When I die, part of my ashes are to be loaded into 12 Ga slug and shot shells so my kids can take me hunting with them a few more times after I die. The rest of my ashes will be placed in an urn, and sealed into a columbarium where my family will have some place to go for memorialization / mourning, and I’ll have a record with the county/state regarding the location of my final disposition.

    Might have some 30-06 rounds made up too, but loading metallic cartridges is a bit tougher to do with a ‘filler’ while still trying to retain consistent powder ignition and burn.

    Having worked in the death industry for a number of years (cemeteries particularly), I’m definitely getting cremated.

    One thing people must think about is RECORD KEEPING – when your family members die, there’s a death certificate, and if you’re cremated there’s paperwork relative to where you were cremated as well as a possible obituary. However, from there, there is no more paper trail unless you get the ashes inurned into a cemetery, which then has to file paperwork with the state known as your ‘final disposition’.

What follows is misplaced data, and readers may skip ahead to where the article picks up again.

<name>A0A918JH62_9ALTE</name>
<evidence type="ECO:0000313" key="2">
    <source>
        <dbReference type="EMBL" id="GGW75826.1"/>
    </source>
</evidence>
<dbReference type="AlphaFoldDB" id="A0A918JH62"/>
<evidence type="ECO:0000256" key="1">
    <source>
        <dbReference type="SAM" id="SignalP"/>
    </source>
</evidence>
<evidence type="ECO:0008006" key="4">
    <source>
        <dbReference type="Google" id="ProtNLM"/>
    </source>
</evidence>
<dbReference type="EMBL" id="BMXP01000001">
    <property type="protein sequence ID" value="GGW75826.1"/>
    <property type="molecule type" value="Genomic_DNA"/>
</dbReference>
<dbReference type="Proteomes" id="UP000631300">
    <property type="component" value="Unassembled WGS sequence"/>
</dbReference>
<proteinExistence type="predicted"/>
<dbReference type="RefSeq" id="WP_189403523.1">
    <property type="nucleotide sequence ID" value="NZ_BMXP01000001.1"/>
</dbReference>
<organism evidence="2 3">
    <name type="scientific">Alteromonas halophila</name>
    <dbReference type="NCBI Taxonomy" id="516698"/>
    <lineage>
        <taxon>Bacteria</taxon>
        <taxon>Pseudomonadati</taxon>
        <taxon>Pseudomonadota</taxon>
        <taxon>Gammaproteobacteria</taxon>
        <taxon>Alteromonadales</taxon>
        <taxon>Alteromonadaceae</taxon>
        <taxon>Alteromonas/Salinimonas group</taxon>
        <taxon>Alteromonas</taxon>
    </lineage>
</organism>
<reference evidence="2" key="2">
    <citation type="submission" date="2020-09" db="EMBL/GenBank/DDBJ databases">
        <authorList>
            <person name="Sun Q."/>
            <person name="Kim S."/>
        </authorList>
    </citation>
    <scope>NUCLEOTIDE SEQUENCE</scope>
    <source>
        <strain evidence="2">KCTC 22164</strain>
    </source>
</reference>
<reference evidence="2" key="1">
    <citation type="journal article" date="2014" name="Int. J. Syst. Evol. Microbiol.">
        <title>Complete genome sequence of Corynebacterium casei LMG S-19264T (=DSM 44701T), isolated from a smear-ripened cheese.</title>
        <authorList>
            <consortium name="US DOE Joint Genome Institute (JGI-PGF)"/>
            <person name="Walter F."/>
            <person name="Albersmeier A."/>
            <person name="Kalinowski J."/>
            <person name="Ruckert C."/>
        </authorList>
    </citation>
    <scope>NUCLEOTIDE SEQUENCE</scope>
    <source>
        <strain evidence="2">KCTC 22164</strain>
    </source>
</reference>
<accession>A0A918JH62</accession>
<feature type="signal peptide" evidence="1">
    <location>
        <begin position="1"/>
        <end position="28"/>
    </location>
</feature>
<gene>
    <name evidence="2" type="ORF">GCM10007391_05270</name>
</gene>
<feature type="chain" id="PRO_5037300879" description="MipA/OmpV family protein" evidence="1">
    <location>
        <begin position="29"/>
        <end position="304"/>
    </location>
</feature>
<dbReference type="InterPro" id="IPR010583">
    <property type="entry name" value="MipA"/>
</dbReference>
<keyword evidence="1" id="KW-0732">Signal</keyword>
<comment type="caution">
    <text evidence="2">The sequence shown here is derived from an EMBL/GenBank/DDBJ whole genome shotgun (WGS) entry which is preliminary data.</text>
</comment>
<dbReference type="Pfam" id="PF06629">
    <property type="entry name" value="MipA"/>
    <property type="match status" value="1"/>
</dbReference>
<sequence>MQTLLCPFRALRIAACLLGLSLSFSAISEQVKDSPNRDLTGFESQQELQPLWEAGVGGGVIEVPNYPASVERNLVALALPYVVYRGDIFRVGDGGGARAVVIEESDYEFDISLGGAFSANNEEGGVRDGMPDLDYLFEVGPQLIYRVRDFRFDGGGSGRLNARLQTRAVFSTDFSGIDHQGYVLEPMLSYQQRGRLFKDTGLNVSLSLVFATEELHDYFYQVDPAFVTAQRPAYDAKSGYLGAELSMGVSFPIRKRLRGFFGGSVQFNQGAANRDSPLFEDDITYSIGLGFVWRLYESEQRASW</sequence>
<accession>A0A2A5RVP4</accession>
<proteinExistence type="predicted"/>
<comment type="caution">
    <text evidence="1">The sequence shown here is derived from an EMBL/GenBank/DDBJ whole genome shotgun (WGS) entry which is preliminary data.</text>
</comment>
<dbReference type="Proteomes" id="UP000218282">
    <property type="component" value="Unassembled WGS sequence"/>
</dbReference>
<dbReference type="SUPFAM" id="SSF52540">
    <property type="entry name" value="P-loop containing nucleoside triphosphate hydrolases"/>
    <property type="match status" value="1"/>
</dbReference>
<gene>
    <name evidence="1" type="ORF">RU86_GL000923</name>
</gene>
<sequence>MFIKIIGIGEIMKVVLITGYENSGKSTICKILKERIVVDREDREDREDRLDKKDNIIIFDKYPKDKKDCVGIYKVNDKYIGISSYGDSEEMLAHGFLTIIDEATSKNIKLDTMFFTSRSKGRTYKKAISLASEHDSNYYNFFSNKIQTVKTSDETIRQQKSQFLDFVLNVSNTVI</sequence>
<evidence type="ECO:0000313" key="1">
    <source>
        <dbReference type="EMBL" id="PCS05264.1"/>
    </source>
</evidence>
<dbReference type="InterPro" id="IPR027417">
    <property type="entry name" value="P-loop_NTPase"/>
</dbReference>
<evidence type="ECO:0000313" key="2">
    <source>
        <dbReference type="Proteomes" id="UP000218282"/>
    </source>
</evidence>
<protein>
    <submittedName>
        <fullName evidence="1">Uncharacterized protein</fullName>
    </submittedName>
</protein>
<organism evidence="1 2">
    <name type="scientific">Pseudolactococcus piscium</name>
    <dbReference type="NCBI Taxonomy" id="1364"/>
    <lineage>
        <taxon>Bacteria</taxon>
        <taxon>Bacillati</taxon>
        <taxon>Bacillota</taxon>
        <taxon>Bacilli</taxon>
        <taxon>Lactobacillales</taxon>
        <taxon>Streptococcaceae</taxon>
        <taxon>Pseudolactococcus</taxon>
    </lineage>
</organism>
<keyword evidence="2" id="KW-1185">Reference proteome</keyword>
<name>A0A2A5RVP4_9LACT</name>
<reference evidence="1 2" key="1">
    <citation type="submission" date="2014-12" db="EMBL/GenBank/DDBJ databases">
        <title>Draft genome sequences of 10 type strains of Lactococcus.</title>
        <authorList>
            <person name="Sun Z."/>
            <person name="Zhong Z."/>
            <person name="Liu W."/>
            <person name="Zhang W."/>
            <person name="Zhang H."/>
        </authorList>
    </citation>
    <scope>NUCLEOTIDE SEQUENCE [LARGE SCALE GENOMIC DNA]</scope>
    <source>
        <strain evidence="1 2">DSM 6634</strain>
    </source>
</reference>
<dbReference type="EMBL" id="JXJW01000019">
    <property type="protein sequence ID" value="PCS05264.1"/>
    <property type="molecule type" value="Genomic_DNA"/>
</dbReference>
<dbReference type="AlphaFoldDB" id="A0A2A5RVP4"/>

If you choose to have a company such as this load your ashes into shells, or if you choose to just put Aunt Muriel on the fireplace mantle THERE IS NO FINAL DISPOSITION record…

    So that means, 30, 40, 80 years from now down the road, your grandchildren, or great grandchildren, whos parents or grandparents didn’t sit them down to talk about family history, or didn’t hand down a family tree record to them – will have NO IDEA where they came from. They will have to embark upon geneology searches, and they’ll be encountering LOTS of dead-ends, or unanswered questions in their search.